Promises not to use it to punish students
The University of North Carolina at Chapel Hill spent $72,000 to develop an app that allows people to snitch on people not following COVID guidelines.
The College Fix filed a public records request asking the university for the amount spent on the SaferWays App, which encourages people to report others for not standing 6 feet apart, gathering in groups or not wearing masks.
University officials said “the amount is $72,646 and the sources of funding are Coronovirus [sic] Relief Funds from the NC Collaboratory, Innovate Carolina and Private Trust Accounts.” The North Carolina legislature allocated a total of $29 million through its own COVID relief fund to the public university.
University officials and a co-creator of the app previously told The Fix that is not a snitching app and not meant to be used by law enforcement or campus officials to punish rule-breakers.
“The data collected using the Safer Ways app focuses on locations and does not identify the name of individuals,” Kurt Ribisl, the app’s co-creator and the university’s public health department chair said.
No actual safeguard in place
However, the app provides real-time updates and no one at the university would tell us what safeguards were in place to prevent police or university administrators from using SaferWays for that purpose.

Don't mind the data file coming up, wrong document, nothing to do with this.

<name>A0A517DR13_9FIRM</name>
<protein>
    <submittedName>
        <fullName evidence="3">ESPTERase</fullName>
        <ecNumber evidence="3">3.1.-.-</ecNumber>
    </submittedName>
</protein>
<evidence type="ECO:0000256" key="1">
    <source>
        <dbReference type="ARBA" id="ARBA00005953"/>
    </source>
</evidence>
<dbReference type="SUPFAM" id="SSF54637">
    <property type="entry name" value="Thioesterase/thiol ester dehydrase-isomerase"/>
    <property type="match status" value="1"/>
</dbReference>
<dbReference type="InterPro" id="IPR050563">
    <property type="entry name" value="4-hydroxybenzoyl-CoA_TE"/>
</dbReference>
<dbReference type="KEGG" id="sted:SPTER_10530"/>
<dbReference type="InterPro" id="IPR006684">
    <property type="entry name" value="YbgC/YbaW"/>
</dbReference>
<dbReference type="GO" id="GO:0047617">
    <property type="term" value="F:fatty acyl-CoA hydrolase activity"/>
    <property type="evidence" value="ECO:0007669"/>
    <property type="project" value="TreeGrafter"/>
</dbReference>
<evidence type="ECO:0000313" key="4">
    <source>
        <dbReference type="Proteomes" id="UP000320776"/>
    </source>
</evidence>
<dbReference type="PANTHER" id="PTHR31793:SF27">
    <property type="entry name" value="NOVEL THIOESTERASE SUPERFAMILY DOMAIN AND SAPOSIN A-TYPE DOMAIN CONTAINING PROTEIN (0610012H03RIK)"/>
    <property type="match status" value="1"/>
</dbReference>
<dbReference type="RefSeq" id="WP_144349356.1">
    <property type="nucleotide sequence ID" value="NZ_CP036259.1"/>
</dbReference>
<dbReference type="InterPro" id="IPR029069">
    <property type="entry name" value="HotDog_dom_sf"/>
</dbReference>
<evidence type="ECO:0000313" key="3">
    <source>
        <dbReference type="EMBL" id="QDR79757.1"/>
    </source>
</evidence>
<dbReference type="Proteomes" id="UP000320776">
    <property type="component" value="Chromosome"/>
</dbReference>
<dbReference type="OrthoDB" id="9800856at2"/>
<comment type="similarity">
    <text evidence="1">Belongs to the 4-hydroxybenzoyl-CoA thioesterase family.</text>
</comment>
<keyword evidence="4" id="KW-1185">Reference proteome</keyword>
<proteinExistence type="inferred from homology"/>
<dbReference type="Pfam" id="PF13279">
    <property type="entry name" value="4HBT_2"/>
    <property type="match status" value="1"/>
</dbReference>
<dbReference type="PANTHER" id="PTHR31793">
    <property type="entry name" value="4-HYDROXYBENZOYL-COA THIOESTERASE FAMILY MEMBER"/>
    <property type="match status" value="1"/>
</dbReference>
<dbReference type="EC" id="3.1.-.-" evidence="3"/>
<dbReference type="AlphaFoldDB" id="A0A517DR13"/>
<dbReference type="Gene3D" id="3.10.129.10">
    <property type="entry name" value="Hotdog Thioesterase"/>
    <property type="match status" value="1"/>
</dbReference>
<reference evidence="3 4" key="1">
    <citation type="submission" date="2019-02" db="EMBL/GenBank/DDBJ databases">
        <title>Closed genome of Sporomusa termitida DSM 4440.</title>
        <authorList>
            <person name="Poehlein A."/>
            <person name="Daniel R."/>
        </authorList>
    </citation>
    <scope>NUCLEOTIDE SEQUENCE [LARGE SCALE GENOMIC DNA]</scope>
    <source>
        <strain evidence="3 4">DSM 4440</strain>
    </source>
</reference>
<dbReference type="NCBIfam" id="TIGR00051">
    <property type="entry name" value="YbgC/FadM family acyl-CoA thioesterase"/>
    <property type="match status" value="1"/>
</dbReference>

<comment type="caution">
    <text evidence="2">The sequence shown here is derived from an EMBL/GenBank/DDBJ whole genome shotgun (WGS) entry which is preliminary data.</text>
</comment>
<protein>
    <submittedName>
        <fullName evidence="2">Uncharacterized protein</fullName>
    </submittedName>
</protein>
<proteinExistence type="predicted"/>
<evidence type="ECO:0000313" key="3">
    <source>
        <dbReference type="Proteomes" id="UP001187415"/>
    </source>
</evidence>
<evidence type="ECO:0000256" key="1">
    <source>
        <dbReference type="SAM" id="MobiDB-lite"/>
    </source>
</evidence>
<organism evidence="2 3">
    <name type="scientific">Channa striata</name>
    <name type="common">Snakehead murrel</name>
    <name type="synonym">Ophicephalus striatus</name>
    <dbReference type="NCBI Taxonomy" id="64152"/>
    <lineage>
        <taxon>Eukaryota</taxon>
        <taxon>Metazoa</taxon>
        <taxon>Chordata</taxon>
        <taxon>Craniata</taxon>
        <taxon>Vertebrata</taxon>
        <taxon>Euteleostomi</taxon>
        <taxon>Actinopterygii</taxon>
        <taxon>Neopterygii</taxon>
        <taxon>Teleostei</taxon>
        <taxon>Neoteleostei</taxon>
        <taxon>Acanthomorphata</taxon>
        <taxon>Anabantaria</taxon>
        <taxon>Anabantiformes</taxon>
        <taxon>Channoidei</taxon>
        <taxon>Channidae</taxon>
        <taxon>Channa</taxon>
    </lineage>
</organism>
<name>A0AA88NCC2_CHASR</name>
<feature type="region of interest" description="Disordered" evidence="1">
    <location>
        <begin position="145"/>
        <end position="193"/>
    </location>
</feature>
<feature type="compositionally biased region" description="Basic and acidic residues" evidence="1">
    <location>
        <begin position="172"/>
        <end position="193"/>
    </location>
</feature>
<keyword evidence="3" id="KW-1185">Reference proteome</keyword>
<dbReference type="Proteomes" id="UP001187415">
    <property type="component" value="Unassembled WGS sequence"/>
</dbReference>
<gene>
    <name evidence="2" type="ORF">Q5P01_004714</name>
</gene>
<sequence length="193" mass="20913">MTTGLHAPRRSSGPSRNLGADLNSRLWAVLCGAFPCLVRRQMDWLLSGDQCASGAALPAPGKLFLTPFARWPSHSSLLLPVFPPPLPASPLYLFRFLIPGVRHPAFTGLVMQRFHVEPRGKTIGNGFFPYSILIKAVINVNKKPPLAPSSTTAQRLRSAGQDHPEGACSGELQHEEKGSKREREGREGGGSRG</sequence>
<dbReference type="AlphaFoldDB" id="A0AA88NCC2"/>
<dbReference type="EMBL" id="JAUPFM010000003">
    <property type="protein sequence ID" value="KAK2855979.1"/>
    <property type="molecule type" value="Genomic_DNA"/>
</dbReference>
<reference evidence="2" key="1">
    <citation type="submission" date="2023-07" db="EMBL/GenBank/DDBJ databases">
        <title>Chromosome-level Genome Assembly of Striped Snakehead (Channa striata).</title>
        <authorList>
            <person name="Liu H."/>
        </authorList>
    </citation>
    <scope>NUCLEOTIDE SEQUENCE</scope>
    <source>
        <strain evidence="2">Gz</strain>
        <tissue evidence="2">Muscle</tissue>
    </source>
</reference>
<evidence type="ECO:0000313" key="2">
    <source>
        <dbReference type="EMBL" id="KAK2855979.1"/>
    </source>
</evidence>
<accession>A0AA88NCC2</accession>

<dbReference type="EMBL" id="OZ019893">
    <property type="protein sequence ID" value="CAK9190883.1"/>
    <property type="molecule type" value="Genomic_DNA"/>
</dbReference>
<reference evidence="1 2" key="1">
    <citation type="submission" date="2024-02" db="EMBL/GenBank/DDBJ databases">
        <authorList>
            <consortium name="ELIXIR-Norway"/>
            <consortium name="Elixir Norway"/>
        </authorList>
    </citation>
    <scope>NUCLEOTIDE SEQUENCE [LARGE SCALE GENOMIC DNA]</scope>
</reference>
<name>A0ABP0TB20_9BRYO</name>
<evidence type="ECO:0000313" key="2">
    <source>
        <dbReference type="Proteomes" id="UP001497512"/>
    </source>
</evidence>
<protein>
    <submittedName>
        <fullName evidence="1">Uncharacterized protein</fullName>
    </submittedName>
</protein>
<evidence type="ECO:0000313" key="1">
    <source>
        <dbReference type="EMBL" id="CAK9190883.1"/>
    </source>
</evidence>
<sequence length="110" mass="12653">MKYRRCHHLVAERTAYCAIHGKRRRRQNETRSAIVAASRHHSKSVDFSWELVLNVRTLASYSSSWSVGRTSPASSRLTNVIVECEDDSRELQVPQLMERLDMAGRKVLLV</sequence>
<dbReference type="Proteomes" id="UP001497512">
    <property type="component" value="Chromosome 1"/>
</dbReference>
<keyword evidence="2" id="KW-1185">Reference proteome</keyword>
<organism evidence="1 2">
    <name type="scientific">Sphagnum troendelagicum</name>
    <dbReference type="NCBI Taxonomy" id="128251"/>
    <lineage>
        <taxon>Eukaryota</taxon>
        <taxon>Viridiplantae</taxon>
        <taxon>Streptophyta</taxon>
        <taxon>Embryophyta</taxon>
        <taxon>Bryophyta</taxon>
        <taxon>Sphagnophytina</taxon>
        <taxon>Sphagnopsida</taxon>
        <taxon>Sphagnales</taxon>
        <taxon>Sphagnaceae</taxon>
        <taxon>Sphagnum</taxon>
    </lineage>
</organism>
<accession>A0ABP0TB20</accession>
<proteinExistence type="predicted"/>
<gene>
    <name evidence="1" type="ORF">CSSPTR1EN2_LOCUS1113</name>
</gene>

Anyone could sit on the website and refresh it all day long and then investigate the alleged rulebreakers.
“Reports may be used in real time to silence students and to cherry pick students for disciplinary action,” Kimberly Hermann, the general counsel for the Southeastern Legal Foundation, previously told The Fix.
The campus media relations office has also previously told The Fix that the university won’t use the app to cite students, but it does “encourage our community to call the police immediately…if they witness activities that are not in compliance with COVID-19 Community Standards.”
University community likes to tattle-tale
Students and other community members with nothing better to do with their time than report on their peers have apparently taken this reporting plea to heart.
Furthermore, the university’s dashboard for COVID tracking reported for the period of November to the end of January 179 incidents of “Community Standards Violations.” This included 88 incidents that led to disciplinary action being taken, such as a written warning or probation.
The university releases a quarterly report on its punishment of students relating to COVID rules.
IMAGES: Christian Wiediger/Unsplash; The College Fix